Quickstart and Development


  1. You’ll need a slack team (a slack workspace/account that omnibot will work within). You’ll need to find your team ID.

  2. You’ll need a slack app (bot) to connect to omnibot. You’ll need the app’s App ID, which is in the Basic Information section of the api dashboard.

  3. You’ll need the Verification Token (in the Basic Information section), and the OAuth Access Token and Bot User OAuth Access Token (both in the OAuth & Permissions section) for your slack app.

  4. You’ll need a primary bot, which the watcher worker will use to poll some APIs in slack and cache their information. Omnibot’s cache is relatively critical to its operations, so you need a primary bot.

  5. You don’t necessarily need to be an admin in the slack team, but it’ll help. If you don’t have slack admin, you’ll need an admin to install your slack apps for you, and they may need to provide you with the oauth token.


This quickstart will start omnibot, connect a slack app to omnibot, and have a very basic handler respond to messages.

Add basic omnibot configuration:


# A87654321 here is an example, and should be replaced with the app id for your slack app/bot
# For development via docker-compose, any region is fine, since we're using fake AWS services
# AWS_ACCESS_KEY_ID and AWS_SECRET_ACCESS_KEY are not required, if this is accessible from a
# metadata service (like metadataproxy). Without a metadata service, you need to add some
# fake credentials here, or the fake AWS services will complain
# LOG_CONFIG_FILE isn't required, but watcher and webhook workers will have minimum and
# unformatted log output otherwise
# Redis and SQS settings to match what's in the docker-compose setup


# The basic authorization block required to accept events from slack
    - module: "omnibot.authnz:allowed_paths"
          - "/api/v1/slack/event"
          - "/api/v1/slack/slash_command"
          - "/api/v1/slack/interactive"
# A friendly name to associate with your team, and its team ID
# The friendly name is used in API endpoints you may make accessible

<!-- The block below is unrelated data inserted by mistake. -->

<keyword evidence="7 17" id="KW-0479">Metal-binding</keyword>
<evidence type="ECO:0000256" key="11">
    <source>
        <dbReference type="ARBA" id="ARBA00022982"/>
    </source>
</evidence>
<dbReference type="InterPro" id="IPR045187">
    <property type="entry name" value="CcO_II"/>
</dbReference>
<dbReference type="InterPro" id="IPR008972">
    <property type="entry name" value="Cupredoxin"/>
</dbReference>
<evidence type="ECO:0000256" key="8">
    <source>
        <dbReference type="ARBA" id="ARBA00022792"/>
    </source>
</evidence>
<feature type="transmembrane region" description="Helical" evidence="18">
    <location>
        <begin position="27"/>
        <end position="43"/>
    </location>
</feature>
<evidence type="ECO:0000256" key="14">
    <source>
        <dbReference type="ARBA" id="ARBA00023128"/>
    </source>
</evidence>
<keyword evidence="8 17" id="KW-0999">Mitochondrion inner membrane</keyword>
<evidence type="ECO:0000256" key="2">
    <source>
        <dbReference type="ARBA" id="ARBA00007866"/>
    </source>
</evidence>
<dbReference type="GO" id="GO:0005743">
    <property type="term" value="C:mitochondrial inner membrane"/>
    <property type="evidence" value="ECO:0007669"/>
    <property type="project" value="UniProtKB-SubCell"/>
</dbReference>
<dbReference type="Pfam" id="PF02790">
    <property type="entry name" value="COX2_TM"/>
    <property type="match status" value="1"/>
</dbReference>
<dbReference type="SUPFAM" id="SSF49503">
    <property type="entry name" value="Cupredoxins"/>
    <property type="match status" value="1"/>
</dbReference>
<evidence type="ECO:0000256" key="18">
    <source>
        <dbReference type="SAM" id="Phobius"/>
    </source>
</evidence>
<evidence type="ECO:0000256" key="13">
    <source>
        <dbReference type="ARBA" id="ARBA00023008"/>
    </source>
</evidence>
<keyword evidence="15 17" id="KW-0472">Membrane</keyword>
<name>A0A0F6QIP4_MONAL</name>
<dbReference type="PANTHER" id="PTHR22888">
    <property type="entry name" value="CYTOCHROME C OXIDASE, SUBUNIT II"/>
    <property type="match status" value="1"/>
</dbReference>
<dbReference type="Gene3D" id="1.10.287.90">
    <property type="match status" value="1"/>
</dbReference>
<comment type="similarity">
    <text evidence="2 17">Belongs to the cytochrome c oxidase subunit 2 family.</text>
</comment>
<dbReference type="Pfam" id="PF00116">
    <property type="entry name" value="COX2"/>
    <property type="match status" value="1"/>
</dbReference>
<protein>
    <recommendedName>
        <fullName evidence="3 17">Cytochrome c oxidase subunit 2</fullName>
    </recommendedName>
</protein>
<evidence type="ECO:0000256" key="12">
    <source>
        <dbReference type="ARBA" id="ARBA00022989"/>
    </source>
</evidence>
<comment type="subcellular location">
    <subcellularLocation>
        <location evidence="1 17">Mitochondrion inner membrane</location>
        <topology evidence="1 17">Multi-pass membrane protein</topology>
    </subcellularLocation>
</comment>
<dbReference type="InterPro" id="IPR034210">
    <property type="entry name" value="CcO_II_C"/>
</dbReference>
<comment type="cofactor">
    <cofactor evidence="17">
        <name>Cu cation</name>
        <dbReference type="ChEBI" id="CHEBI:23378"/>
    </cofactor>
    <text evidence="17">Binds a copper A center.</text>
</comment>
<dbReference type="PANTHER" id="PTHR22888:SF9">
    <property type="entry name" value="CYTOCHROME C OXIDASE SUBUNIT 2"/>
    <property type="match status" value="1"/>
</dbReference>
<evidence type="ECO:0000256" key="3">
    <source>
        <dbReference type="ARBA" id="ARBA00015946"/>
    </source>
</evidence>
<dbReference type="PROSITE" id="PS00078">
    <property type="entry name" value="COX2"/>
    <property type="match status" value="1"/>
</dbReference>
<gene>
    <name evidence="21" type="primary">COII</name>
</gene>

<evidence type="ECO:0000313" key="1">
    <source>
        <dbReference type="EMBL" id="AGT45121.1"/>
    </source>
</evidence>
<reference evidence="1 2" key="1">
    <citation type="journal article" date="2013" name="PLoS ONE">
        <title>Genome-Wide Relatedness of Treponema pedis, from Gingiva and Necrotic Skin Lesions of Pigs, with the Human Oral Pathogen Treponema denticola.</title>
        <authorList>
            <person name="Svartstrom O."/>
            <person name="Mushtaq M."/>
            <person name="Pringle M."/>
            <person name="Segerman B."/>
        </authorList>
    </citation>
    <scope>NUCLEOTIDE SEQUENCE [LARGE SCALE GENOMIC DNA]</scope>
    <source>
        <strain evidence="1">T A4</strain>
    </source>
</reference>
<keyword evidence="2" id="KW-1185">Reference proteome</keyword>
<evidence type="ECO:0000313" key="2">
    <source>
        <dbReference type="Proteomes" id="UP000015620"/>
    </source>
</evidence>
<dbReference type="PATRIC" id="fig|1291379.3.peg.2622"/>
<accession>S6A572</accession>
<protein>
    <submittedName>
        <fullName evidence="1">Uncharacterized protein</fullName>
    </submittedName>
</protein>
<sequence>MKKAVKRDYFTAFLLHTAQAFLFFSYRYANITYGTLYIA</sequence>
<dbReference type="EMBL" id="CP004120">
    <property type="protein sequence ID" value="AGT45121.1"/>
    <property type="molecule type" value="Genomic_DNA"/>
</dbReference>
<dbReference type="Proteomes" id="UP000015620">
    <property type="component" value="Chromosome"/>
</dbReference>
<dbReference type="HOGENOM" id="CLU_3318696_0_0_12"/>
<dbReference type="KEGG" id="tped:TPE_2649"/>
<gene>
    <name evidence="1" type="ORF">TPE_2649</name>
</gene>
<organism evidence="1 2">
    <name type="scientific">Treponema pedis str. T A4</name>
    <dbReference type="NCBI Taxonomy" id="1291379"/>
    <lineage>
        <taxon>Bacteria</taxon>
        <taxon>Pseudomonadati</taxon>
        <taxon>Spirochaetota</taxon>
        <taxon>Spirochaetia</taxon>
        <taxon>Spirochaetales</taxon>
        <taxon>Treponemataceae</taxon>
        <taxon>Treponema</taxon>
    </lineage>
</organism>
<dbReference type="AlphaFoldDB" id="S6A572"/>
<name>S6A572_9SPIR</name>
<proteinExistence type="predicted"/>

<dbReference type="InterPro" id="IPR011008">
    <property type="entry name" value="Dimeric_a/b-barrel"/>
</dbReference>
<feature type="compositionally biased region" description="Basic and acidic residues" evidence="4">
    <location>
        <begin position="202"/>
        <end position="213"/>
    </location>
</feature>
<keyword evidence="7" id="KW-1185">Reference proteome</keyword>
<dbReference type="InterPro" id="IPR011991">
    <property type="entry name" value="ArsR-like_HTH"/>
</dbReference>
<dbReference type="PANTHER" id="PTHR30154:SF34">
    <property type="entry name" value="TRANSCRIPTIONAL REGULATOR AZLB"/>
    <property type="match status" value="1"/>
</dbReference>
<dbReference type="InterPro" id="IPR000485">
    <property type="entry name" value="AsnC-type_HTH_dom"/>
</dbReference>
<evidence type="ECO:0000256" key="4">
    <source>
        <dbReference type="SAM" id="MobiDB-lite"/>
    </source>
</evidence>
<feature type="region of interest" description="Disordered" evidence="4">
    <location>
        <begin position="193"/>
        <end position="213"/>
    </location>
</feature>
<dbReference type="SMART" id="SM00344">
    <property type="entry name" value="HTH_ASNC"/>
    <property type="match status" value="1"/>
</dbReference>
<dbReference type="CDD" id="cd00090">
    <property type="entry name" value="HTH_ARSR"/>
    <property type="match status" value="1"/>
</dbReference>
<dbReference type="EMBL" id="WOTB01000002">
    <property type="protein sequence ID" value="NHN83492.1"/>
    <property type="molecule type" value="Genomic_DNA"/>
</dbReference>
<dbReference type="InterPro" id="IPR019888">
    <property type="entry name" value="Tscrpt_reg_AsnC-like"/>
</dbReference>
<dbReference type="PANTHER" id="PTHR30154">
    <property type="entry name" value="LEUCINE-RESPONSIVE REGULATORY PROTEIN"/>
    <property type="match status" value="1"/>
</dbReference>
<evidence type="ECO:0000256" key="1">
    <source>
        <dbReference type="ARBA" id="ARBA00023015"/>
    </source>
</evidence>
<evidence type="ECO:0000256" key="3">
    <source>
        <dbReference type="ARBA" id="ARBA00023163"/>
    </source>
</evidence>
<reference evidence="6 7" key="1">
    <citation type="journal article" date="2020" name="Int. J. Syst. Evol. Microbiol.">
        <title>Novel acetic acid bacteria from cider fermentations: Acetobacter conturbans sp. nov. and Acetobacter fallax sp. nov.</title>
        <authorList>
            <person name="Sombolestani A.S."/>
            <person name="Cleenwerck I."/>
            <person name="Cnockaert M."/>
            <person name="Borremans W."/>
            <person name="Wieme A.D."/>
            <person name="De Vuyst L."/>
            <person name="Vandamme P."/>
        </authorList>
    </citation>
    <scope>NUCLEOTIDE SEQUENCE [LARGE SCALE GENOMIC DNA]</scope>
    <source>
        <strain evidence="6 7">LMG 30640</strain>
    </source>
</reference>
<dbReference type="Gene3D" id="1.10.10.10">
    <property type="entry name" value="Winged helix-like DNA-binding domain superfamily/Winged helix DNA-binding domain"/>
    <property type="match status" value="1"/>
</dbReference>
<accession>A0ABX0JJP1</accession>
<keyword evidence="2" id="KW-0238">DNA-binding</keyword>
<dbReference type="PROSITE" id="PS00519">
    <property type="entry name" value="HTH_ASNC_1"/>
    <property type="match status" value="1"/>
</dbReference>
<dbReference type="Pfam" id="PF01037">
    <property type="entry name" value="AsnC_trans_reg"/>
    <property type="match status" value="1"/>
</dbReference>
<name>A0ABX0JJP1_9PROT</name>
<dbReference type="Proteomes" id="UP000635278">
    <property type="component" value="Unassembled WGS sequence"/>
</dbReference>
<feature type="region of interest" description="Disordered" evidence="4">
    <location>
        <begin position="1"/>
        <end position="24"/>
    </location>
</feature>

"friendly-name-for-your-team": "T12345678"
# The dict of bots associated with your team. The friendly name for your bot is used
# to reference the bot in the config, and also in API endpoints you may make accessible.
    "your-slack-app-name": "A87654321"
# The bot that omnibot proxy will use to poll slack for user, channel, etc. info
  "friendly-name-for-your-team": "your-slack-app-name"
# Event handlers, for routing incoming slack events to callback functions
    # A command handler that matches any command sent to your-slack-app-name, in
    # friendly-name-for-your-team and sends it to a test_handler.
    - match: ""
      match_type: "command"
      description: "testing"
           - "your-slack-app-name"
        - module: "omnibot.callbacks.message_callbacks:test_callback"
            text: 'test'

Start omnibot, using docker-compose:

cd <path-to-omnibot-repo>
docker-compose up

Note that it’s normal to see some errors on startup from docker compose about missing SQS queues or boto connection refused while things are starting up. Until local SQS starts up, dependent services fail and restart. Eventually, you should see a poll loop with output like the following: omnibot-webhook_1       | {"asctime": "2019-08-30 19:02:01,295", "name": "__main__", "levelname": "DEBUG", "message": "No messages, continuing"}

Start ngrok:

/<path-to-ngrok-binary>/ngrok http 80

Connect your slack app’s Event Subscriptions to the https ngrok link (see the Forwarding section of the ngrok command output), using the Event Subscriptions section of the slack api dashboard. Example URL: https://abcd.ngrok.com/api/v1/slack/event

You should likely add the following event subscriptions:

  • Bot Events

    • message.channels

    • message.groups

    • message.im

    • message.mpim

Invite your app into a channel in your slack workspace, and send any message to it: @your-slack-app-name hello

The app should respond back with test in a thread.

Developing new bots

The recommended way to develop bots using omnibot is to match events using handlers, and to configure those handlers to forward events to your own backend services using the http network callback in the callbacks. This generally requires only configuration changes in omnibot, unless the omnibot proxy doesn’t currently have support for the slack feature you need to use. See the handler configuration for common ways to match and forward events to your own services.

It’s possible to add a callback module directly to omnibot, using it as a framework, rather than as a proxy, but you should likely use the http callback if any of these conditions are true:

  • If you need to add a new pip requirement to omnibot (this may cause you to have conflicts in dependency requirements, or may change a library to an incompatible version)

  • If you need to make a large number of external API calls (this will cause concurrency issues as it’ll hold your request in the thread pool longer)

  • If you need to use a lot of CPU (this will cause concurrency issues, as your callback won’t yield)

  • If you need to store data

Basically, you want to avoid one callback causing issues for the rest of omnibot’s bots and callbacks. Isolating your bot’s code in a new service ensures you’re isolating the operations and availability of your bot as well.

Making and testing changes to omnibot using docker and docker-compose

If you want to develop against omnibot itself, the recommended approach is to use docker and docker-compose. The standard process is:

  1. docker-compose up

  2. Make changes

  3. docker build -t lyft/omnibot .

  4. docker-compose restart

  5. <repeat>